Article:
Most of these expungements, they say, were made without notification of the prosecuting attorney's office, and were often extended to those whose crime or remaining sentence made their records ineligible for expungement.
John Johnson is the chief deputy prosecuting attorney of Pulaski County. He said there is a procedure for seeking expungement that often wasn't followed in Proctor's court. The way the process is supposed to work, Johnson said, is that those who have been convicted of a crime file a request for expungement with the county clerk. The prosecutor's office is then allowed to formally respond. A hearing is set, and then both prosecutors and the defendant are allowed to make their cases for and against expunging — or “sealing” — the record.
“What was happening was that the expungements were going to the judge,” Johnson said. “People would just turn them in straight to the judge, as opposed to filing them in the clerk's office. Then he'd just enter an order and the order would never make it over to us.”
In recent years, prosecutors began seeing defendants in court who claimed to have had their records expunged — defendants they had convicted in prior cases. In most of the cases that were inappropriately expunged, Johnson said, defendants were ineligible because they hadn't completed their criminal probation. Under Arkansas law, only those who have been pardoned or who have successfully completed the terms of their probation — including the time they are required to spend under state supervision — are eligible for expungement of their record. In many cases, Proctor would allow a defendant to complete the restitution and fines portion of his or her probation, then would expunge the record before moving the defendant into the Cycle Breakers “civil probation” program. The Supreme Court has said there was no provision in the law for a civil probation program.
Had those cases been brought to the attention of the prosecuting attorney's office prior to expungement, Johnson said, prosecutors would have surely objected because “probation is part of the punishment.”
Since prosecutors began actively looking into the records of those who passed through Proctor's court, close to a hundred cases in which records were secretly expunged have been uncovered, and there are likely many more that will never be found. That's because when a record is expunged, even typing the defendant's name into a computer at the prosecutor's office can't bring up details of the case. In most cases, only when the specific case number is typed into the system does the sealed record appear, and then lists the information, including the defendant's name and crime, only as “expunged.”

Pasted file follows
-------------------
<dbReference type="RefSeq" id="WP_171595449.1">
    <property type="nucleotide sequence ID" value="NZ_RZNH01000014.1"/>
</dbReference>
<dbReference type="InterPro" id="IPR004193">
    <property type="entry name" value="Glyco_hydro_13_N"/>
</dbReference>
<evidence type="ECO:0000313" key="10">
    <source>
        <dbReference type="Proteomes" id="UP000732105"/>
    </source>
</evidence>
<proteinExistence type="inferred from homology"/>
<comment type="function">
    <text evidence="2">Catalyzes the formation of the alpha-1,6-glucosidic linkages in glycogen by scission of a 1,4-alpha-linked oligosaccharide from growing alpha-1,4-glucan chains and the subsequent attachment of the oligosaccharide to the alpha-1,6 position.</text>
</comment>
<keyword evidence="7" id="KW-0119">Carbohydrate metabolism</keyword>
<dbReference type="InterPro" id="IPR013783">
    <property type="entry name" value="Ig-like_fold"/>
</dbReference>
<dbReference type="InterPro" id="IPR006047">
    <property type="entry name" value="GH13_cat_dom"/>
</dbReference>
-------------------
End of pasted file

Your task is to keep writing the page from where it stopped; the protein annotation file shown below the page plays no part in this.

“What happens is that if it's expunged and then they commit these new offenses, a lot of times you would want to know who the previous victims were,” Johnson said. “It makes it harder to find that out. It reduces the amount of penalty if they re-offend; it keeps them from being placed in a habitual status in a lot of cases. If we don't know about it, we don't know to enhance the penalties that are available because you've committed these other crimes.”
Johnson said there is no one set way of describing what was going on with regard to Proctor's record sealing, because almost every case they've encountered was handled differently. “The variations on the theme were just endless,” Johnson said. “There was a guy who was convicted of a violent offense and Proctor didn't enter judgment for months and months.” Finally, Johnson said, Proctor reduced the charge to a misdemeanor — possibly because those convicted of violent felonies aren't eligible for expungement without a pardon — which made the defendant's record eligible. The record was expunged, and the man was then moved into the Cycle Breakers program.
Vann Smith is the administrative judge over the 6th Judicial District. Judge Smith said that he is aware of Proctor's records expungements, and expects it's an issue the new judge who takes over the 5th Division, Ernest Sanders, will have to look into further once seated.
Smith said he was surprised at the number of expungements Proctor ordered during his time on the bench, “even though I don't know why I should be surprised,” Smith said. “I'm hoping that this Cycle Breakers program will be closed down and all these probationers will be shifted over to the state.”
“The bottom line,” John Johnson said, “is that you want the punishment of a crime to mean something. If everything turns into paying a little money out of the pocket, which makes it a slap on the wrist, then it makes it more likely that they'll re-offend.”
Calls to a number listed for Proctor on a lawsuit he recently filed in an attempt to be reinstated to the bench went unreturned at press time.